Payday a big reward, but Devonta Freeman confident best is yet to come

Freeman's contract shows flattened market for RBs (1:07)

Adam Schefter breaks down Devonta Freeman's five-year extension with the Falcons and why backfield salaries have devalued despite cap space increasing. (1:07)

FLOWERY BRANCH, Ga. -- The kid from the Miami projects just got paid.

Atlanta Falcons running back Devonta Freeman knew he would be rewarded for his hard work sometime down the line. That day came Wednesday when he agreed to a five-year, $41.25 million contract extension that includes $22 million guaranteed. His agent, Kristin Campbell, negotiated the deal.

In terms of average per year, Freeman's $8.25 million exceeds any running back with a multiyear deal. Buffalo's LeSean McCoy is second at $8.010 million and Tampa Bay's Doug Martin is third at $7.15 million. Pittsburgh's Le'Veon Bell will make $12.12 million this year under the one-year franchise tag.

No matter how you dissect the numbers or compare them to other running back contracts of years past, securing such a deal means everything for a kid who came from nothing. Freeman made that clear with a tweet after the contract was announced:

Off the field, Freeman plans to take care of his family, including intentions to send all four of his sisters to college and get his mother to move up to Atlanta permanently. On the field, his new earnings won't make him any less hungry to succeed.

Freeman is not content with being a two-time Pro Bowler or putting together consecutive 1,000-yard rushing seasons. He wants much more. He made that clear during an interview with ESPN last month.

"I want to dominate the game," Freeman said. "It's another level I can go to. It's always another level I can go to. I ain't even in my prime. I'm not.

"When I study film and watch myself, I'm like, 'I could have broken that tackle. This could have been an 80-yard run instead of a 15-yard run. I could have blocked this guy better. So I feel like there's always another level I can go to. There's no limit. I grow every single day."

Freeman's growth has been on display at the start of training camp. He reported in great shape, looks quicker with his cuts, and looks faster once he breaks into the clear. His hands remain a key asset as a receiver in the passing game. And Freeman has taken the time to improve his blocking after a costly missed block in Atlanta's Super Bowl loss led to a sack and a fumble by QB Matt Ryan.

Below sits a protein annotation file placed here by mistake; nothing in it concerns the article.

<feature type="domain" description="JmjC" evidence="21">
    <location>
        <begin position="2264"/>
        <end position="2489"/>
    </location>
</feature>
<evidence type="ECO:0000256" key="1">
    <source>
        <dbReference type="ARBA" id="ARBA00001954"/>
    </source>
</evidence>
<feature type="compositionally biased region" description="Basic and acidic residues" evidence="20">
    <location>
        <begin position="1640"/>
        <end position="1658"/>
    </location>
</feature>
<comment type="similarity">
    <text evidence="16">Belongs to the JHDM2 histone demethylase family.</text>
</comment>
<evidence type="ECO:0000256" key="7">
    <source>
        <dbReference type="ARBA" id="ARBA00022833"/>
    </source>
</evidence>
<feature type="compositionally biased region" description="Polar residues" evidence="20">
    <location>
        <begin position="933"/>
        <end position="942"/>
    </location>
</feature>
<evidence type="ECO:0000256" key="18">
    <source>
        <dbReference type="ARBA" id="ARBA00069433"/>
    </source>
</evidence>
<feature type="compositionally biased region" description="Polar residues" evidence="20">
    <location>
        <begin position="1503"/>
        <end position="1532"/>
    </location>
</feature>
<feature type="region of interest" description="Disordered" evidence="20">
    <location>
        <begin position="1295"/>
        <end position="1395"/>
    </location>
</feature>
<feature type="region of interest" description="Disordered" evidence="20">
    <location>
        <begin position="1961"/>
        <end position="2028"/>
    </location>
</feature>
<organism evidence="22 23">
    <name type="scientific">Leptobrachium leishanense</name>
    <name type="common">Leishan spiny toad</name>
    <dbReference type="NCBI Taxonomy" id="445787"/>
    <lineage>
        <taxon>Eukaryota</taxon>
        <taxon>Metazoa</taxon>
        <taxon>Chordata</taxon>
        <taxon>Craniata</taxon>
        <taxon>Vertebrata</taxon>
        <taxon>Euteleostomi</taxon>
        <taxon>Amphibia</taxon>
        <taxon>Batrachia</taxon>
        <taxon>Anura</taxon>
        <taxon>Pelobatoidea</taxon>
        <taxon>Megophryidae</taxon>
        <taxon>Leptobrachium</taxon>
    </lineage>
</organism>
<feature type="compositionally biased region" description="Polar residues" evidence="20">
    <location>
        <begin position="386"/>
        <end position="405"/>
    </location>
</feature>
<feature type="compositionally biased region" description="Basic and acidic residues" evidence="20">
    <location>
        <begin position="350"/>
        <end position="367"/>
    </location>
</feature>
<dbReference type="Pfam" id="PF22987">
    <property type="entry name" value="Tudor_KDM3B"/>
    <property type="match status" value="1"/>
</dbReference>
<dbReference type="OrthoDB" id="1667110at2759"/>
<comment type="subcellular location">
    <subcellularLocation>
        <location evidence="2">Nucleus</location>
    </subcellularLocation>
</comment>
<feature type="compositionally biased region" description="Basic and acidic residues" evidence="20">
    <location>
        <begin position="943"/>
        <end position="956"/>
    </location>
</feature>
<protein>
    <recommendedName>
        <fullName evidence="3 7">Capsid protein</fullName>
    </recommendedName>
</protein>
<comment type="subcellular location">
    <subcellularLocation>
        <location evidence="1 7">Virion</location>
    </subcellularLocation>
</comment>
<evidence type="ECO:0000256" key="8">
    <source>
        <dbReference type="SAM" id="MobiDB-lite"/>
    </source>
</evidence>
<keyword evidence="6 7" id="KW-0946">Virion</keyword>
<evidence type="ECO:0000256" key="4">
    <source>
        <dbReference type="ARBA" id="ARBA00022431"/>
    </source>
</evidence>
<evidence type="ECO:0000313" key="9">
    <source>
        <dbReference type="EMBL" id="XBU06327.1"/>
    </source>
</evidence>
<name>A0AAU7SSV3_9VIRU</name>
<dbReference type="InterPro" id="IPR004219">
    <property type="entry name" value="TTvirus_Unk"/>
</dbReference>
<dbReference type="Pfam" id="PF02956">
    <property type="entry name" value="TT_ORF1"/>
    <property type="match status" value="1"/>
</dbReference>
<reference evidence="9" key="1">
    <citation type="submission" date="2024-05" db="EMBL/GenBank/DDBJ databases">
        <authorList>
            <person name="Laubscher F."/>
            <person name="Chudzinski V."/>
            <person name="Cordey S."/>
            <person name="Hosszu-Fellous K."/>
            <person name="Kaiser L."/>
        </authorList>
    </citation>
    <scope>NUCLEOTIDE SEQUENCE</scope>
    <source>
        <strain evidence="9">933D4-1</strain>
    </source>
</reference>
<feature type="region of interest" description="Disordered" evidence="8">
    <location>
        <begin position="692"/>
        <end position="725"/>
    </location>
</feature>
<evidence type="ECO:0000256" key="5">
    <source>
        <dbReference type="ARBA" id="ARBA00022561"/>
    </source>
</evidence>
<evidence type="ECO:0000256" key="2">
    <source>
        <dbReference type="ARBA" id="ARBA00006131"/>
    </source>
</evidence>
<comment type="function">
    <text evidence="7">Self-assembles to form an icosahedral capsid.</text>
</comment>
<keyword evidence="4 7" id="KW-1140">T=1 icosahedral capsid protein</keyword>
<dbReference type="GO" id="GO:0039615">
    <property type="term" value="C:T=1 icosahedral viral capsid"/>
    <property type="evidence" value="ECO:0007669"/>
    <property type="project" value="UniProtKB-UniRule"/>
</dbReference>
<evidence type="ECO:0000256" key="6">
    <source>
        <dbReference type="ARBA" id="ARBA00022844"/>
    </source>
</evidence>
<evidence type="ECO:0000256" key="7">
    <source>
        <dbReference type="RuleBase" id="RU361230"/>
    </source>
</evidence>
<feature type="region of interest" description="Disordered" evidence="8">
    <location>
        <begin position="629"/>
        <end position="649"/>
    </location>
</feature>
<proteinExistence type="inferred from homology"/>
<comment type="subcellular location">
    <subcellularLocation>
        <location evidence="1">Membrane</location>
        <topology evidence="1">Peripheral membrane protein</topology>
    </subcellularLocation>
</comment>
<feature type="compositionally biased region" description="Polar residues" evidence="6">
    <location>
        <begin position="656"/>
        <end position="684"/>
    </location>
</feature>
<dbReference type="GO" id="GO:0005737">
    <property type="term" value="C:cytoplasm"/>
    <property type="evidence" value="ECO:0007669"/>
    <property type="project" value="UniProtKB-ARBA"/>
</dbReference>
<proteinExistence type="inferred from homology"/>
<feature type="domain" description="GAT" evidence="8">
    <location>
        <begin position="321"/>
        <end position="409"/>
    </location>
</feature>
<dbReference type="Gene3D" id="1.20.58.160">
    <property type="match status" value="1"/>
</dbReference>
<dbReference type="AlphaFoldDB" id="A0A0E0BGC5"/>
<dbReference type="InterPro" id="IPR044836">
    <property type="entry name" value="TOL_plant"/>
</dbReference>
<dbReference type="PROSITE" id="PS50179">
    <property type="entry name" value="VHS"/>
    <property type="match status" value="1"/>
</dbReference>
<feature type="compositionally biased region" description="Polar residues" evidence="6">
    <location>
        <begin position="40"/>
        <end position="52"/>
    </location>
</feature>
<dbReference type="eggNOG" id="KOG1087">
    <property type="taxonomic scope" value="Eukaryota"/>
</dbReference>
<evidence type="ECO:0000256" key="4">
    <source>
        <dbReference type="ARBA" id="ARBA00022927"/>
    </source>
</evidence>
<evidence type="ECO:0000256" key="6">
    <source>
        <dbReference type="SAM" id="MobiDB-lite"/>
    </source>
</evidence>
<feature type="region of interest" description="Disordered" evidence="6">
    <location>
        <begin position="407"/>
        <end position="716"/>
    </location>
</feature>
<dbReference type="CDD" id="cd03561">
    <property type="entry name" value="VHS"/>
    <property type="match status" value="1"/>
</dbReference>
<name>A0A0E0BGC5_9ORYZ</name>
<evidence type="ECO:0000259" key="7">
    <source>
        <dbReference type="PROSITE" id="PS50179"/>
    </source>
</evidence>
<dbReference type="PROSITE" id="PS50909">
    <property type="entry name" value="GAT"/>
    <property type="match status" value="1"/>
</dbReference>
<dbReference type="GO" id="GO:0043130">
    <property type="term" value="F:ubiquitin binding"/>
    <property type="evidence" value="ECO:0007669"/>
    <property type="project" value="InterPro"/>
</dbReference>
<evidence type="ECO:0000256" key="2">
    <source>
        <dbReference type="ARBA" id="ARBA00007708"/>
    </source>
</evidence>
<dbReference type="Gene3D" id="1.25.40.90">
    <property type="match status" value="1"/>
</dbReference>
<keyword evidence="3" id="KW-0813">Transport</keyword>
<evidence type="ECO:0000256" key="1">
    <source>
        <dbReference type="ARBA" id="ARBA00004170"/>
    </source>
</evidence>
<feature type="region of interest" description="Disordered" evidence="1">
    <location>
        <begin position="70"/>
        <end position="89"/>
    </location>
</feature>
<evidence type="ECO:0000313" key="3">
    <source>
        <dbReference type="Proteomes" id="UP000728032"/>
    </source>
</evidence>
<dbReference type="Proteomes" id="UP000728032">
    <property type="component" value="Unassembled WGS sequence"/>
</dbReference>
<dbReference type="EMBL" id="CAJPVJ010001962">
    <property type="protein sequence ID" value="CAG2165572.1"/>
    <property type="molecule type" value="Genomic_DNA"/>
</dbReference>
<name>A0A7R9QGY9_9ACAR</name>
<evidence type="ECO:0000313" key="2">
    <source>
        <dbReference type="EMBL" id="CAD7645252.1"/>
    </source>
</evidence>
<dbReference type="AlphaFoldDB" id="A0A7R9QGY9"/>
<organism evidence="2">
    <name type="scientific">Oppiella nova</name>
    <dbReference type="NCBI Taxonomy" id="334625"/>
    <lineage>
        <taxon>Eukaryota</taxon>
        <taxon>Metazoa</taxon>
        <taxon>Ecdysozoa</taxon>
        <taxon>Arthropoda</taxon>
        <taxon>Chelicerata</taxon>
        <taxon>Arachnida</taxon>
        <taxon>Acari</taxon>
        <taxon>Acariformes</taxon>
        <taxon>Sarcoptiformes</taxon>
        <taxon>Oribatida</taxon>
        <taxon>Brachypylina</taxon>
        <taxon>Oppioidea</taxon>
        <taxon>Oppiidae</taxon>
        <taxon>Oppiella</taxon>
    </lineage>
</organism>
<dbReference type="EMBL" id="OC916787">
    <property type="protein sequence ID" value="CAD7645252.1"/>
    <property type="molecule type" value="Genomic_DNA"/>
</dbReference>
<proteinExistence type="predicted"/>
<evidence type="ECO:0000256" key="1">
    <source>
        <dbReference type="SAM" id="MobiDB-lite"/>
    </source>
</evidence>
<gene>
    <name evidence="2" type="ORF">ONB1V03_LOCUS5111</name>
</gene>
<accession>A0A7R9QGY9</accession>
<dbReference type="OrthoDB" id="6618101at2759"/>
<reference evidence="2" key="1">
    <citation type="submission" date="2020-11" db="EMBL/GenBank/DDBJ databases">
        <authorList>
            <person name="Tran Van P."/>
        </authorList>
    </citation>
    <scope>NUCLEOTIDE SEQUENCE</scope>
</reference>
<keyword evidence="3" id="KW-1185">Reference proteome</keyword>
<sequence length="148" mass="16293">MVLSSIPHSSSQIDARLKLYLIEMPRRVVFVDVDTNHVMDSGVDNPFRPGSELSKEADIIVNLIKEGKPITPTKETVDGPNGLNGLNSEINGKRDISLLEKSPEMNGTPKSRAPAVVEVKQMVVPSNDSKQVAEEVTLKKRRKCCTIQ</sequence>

"He’s had a terrific camp," coach Dan Quinn said. "He’s such a good teammate that he’s always saying, ‘What else can I do?’ The connection he has not just with the running backs, but with the offensive line and with the other guys, is strong. The receiving for him and [fellow running back] Tevin Coleman has taken an even bigger step up this training camp and this offseason. It was a part of their game they both wanted to improve upon, and it’s coming through."

The next step for Freeman is helping guide the Falcons to a Super Bowl title, something he nearly tasted last season. But he walked away with an empty feeling.

"What it's going to take to get back to the Super Bowl is, No. 1, everybody has to trust one another," Freeman said. "No. 2 is hard work -- hard work and dedication. And then you have to win one game at a time. You don't try to go out there and win the Super Bowl in Game 1. You win a game, you win the division, you win each game in the playoffs one game at a time, and then you get to the Super Bowl.

"But every game is my Super Bowl. If everybody approaches it like that, we'll definitely be back."